##
**A new interval topology for dually directed sets.**
*(English)*
Zbl 0135.22702

Univ. Nac. TucumĂˇn, Rev., Ser. A 14, homenaje a A. Terracini y F. Cernuschi, 325-331 (1962).

Summary: Applying Alexander’s idea [J. W. Alexander, Proc. Natl. Acad. Sci. USA 25, 52–54 (1939; Zbl 0020.16702; JFM 65.1452.02)] of defining a topology for a space in terms of its closed and bounded subsets, to a dually directed set (i.e. a poset in which each pair of elements has an upper bound and a lower bound) the author defines the ‘new interval topology’ as follows: A set which intersects each intersection of finite unions of closed intervals \([a, b]\) in another such set, is closed. Every closed bounded set is such an intersection, and every compact subset is bounded.

The new interval topology is nicer in many respects than the old (see [O. Frink, Trans. Am. Math. Soc. 51, 569–582 (1942; Zbl 0061.39305)]); for example, it gives the usual topology to the plane and permits nontrivial vector lattices to be Hausdorff. The two are equivalent in the presence of a \(0\) and \(1\) but (contrary to Theorem 1) the real line shows that this condition is not necessary. The question of when they coincide is, to my knowledge, still open. (O. Frink, in his review of The paper under review [Math. Rev. 29, No. 3398] asserts their equivalence in all chains.) It is asserted that any conditionally complete lattice is a \(k\)-space in its new interval topology. This, however, is in doubt due to an error in the proof of the purely topological Theorem 2 \((\mathcal K\subseteq \mathcal C^* \) need not hold).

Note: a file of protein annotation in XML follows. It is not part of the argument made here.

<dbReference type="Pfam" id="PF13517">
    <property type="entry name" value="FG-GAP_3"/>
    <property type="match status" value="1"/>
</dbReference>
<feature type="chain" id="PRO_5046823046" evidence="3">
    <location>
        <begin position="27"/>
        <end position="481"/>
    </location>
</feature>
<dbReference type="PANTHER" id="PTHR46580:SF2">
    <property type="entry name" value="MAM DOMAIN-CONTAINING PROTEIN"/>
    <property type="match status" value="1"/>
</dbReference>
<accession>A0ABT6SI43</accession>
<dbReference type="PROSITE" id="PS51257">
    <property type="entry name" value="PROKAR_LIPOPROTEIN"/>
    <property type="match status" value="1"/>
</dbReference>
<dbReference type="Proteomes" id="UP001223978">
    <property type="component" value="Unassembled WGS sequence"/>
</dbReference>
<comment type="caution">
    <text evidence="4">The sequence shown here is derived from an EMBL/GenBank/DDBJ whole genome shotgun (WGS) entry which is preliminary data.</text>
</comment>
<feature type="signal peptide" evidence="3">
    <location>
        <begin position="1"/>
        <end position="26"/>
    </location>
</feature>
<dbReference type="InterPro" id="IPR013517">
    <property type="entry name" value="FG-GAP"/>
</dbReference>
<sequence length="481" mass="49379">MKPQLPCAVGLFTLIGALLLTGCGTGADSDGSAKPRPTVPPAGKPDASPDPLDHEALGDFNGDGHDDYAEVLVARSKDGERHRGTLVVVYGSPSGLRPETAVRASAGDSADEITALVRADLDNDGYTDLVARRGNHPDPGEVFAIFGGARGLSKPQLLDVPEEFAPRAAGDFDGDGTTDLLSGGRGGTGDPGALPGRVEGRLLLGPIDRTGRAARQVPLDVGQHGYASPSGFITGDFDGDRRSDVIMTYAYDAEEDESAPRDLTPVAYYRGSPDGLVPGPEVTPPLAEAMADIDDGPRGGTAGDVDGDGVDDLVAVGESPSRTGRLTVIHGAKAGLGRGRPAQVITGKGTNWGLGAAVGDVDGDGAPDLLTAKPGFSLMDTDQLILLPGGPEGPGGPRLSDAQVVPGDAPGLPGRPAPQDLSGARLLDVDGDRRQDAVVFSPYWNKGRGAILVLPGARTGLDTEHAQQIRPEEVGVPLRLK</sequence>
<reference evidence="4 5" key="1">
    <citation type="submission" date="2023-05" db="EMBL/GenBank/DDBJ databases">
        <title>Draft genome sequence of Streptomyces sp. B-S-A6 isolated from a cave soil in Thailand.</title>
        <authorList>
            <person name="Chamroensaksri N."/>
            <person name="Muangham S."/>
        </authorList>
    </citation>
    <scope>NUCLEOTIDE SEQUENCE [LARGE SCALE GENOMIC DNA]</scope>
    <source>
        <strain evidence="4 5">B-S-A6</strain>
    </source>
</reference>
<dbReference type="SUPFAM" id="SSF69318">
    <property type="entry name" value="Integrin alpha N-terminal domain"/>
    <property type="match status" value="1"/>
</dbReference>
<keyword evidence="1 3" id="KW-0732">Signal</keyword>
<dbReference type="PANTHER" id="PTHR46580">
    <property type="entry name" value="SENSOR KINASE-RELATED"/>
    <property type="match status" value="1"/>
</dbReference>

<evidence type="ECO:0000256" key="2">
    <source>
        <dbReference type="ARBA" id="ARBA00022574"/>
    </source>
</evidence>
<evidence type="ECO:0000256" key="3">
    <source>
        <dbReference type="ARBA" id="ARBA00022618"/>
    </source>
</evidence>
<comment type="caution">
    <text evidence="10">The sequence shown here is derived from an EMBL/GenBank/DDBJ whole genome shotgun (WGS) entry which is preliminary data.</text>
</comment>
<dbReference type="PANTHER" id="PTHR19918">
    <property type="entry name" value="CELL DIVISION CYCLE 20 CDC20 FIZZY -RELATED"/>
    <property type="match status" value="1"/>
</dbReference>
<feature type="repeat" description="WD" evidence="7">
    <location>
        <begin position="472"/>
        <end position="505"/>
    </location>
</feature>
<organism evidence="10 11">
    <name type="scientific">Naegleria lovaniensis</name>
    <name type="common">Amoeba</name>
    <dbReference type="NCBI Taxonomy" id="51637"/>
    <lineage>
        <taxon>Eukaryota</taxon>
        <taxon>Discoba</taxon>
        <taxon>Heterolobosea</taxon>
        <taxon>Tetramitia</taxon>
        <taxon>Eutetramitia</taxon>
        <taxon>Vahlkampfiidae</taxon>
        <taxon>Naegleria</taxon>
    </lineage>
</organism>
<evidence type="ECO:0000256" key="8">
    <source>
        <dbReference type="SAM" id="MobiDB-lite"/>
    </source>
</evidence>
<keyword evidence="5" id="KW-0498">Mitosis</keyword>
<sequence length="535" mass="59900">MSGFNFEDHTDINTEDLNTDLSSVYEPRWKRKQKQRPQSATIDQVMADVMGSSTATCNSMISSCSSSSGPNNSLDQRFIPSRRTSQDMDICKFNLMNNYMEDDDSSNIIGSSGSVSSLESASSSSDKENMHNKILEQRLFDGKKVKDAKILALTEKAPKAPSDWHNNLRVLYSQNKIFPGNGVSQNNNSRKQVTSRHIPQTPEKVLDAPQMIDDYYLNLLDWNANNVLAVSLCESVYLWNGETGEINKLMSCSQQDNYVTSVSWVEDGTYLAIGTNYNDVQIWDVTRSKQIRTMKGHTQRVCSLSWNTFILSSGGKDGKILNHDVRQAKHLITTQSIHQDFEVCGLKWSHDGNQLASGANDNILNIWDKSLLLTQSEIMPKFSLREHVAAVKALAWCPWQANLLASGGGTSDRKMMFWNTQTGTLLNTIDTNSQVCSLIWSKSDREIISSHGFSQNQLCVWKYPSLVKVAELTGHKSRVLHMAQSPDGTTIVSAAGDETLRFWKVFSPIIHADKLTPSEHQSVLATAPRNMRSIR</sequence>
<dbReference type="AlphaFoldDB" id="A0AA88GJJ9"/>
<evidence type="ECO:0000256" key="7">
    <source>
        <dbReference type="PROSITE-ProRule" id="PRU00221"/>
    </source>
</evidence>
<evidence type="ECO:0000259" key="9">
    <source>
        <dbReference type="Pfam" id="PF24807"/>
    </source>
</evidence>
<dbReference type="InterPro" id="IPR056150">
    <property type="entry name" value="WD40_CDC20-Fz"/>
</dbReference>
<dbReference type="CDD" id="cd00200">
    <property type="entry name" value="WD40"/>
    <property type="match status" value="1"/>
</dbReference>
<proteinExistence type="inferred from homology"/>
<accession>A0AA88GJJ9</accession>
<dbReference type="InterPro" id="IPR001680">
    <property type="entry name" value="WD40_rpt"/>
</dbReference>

The new interval topology is nicer in many respects than the old (see [O. Frink, Trans. Am. Math. Soc. 51, 569–582 (1942; Zbl 0061.39305)]); for example, it gives the usual topology to the plane and permits nontrivial vector lattices to be Hausdorff. The two are equivalent in the presence of a \(0\) and \(1\) but (contrary to Theorem 1) the real line shows that this condition is not necessary. The question of when they coincide is, to my knowledge, still open. (O. Frink, in his review of The paper under review [Math. Rev. 29, No. 3398] asserts their equivalence in all chains.) It is asserted that any conditionally complete lattice is a \(k\)-space in its new interval topology. This, however, is in doubt due to an error in the proof of the purely topological Theorem 2 \((\mathcal K\subseteq \mathcal C^* \) need not hold).

Reviewer: St. P. Franklin